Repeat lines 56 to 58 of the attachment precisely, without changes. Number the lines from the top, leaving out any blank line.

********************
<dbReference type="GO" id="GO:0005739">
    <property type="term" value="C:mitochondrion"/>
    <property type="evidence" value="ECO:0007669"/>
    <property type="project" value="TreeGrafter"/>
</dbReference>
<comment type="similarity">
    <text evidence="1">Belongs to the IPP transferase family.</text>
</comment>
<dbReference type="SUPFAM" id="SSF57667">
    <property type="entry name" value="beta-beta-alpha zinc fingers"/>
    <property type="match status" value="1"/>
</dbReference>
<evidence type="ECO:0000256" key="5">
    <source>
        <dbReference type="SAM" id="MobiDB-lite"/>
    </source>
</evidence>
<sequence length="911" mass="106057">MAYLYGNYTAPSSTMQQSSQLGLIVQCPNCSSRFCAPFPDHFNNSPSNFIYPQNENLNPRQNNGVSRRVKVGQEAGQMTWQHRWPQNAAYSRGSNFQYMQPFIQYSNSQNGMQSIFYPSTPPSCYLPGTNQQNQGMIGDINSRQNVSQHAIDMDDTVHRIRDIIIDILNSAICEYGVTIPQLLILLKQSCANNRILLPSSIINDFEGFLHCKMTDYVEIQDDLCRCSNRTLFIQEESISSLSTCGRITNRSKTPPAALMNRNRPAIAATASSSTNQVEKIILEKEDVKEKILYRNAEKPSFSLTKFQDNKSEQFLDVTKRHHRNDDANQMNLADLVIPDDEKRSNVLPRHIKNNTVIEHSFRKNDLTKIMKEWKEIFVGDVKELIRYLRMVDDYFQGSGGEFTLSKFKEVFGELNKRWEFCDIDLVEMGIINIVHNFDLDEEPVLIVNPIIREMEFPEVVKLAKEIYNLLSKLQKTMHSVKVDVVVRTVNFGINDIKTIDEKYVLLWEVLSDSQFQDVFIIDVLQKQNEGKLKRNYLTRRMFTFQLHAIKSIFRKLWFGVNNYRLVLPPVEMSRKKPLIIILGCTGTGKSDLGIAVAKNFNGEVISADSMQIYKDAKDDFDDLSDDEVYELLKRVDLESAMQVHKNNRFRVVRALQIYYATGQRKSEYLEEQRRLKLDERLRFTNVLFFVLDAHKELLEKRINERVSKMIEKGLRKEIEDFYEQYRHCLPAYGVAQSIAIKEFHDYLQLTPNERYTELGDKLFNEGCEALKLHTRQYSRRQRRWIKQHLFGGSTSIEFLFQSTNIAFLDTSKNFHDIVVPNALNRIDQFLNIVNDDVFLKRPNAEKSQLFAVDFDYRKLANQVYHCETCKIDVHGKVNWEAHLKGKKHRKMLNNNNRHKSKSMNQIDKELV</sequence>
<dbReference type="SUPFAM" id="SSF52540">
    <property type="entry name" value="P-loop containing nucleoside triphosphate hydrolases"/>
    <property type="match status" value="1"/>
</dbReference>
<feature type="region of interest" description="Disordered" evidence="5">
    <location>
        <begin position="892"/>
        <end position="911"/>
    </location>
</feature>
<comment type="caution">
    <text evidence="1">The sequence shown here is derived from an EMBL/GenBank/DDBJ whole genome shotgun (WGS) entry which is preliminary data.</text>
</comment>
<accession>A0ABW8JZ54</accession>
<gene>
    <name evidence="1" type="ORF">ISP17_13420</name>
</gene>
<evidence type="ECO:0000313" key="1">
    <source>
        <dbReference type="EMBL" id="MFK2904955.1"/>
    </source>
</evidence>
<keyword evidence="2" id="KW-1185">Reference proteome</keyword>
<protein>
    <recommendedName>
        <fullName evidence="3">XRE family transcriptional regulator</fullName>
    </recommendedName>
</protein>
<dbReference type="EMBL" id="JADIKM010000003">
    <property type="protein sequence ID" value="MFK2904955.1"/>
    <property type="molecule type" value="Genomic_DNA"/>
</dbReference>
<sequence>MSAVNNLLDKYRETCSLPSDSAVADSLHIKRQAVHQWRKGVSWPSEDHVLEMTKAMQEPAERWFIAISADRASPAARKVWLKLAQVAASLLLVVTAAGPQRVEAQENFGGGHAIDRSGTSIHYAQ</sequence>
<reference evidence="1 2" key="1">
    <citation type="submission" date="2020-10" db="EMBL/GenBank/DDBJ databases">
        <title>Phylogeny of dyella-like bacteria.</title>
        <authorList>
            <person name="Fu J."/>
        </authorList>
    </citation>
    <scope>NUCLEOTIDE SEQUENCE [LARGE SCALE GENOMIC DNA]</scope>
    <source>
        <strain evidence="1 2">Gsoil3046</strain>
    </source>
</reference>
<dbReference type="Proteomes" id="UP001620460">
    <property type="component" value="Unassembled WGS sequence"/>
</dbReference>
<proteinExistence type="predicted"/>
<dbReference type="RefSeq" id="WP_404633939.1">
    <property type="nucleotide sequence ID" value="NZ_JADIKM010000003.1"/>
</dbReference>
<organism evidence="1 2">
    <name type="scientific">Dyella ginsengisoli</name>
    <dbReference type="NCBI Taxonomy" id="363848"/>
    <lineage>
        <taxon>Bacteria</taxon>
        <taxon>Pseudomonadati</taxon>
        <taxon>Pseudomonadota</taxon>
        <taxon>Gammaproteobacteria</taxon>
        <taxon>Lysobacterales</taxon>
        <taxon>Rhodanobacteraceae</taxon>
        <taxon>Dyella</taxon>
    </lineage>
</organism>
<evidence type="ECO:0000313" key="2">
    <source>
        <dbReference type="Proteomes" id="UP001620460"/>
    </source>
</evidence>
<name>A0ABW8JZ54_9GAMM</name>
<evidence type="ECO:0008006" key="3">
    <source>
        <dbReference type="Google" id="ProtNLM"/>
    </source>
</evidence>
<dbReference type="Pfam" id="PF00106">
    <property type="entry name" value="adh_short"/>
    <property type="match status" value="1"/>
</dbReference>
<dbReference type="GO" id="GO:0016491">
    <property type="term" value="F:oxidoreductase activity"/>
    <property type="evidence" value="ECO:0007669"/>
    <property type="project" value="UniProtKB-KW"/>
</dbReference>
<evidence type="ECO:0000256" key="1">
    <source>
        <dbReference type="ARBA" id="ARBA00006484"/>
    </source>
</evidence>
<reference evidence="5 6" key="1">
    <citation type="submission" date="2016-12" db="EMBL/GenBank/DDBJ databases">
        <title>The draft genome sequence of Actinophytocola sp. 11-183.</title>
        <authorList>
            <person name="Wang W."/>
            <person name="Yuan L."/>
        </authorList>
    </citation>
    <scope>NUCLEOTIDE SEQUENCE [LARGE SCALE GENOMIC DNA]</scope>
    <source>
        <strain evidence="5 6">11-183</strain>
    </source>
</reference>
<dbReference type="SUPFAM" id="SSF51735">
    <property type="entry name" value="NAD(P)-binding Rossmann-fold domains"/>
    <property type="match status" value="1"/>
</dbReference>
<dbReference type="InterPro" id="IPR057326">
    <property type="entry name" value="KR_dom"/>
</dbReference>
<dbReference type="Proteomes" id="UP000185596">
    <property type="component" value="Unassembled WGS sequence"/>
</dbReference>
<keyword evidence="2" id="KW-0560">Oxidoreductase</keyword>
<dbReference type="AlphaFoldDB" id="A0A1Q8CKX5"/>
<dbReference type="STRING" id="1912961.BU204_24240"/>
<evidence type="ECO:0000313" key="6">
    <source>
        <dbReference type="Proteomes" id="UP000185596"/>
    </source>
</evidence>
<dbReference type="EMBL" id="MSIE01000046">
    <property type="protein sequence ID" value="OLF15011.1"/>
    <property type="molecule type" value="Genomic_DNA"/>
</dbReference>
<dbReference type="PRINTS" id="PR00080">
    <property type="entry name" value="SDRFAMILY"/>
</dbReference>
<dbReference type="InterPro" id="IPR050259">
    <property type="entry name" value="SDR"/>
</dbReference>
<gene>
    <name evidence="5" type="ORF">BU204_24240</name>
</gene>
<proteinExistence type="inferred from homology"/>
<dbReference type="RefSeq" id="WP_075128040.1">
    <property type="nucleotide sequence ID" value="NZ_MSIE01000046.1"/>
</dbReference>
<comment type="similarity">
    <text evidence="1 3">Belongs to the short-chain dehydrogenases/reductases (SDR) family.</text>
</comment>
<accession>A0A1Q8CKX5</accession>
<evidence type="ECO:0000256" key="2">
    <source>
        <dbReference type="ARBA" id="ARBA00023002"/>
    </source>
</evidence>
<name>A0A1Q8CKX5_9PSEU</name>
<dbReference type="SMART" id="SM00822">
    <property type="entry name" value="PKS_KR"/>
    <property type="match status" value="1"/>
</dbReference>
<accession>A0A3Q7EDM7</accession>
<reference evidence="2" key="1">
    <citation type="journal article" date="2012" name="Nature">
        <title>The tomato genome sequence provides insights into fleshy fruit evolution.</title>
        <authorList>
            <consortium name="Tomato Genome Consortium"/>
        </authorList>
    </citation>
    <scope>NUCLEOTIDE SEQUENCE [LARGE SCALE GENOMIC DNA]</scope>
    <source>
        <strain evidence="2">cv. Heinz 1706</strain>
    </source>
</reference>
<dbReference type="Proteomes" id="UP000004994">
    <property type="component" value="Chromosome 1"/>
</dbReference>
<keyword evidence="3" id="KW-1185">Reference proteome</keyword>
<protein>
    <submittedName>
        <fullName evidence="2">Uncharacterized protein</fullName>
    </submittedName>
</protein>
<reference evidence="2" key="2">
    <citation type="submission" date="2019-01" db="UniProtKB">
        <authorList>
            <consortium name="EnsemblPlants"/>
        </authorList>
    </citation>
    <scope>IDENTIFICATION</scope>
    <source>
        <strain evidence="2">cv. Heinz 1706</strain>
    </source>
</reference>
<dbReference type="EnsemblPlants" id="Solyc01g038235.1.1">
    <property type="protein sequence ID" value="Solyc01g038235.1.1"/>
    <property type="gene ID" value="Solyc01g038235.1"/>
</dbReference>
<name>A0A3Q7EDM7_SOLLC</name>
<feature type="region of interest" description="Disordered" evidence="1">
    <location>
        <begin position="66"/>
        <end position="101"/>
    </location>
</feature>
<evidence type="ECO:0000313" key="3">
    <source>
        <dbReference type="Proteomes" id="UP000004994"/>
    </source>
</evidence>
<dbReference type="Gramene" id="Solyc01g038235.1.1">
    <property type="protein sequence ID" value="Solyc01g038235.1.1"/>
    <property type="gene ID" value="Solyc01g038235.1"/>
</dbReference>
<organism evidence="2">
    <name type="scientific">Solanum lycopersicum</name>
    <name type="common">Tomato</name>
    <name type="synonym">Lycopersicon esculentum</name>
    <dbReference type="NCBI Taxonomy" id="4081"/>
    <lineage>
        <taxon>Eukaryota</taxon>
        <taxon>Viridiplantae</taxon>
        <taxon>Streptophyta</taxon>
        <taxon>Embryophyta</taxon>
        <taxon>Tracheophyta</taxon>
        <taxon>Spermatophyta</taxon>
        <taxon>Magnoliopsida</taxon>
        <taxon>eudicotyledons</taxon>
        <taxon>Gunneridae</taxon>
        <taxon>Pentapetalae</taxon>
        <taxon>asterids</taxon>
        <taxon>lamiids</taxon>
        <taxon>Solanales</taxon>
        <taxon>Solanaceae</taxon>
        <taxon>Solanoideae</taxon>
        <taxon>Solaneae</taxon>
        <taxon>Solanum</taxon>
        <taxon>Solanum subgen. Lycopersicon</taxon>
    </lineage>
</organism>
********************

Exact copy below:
            <person name="Fu J."/>
        </authorList>
    </citation>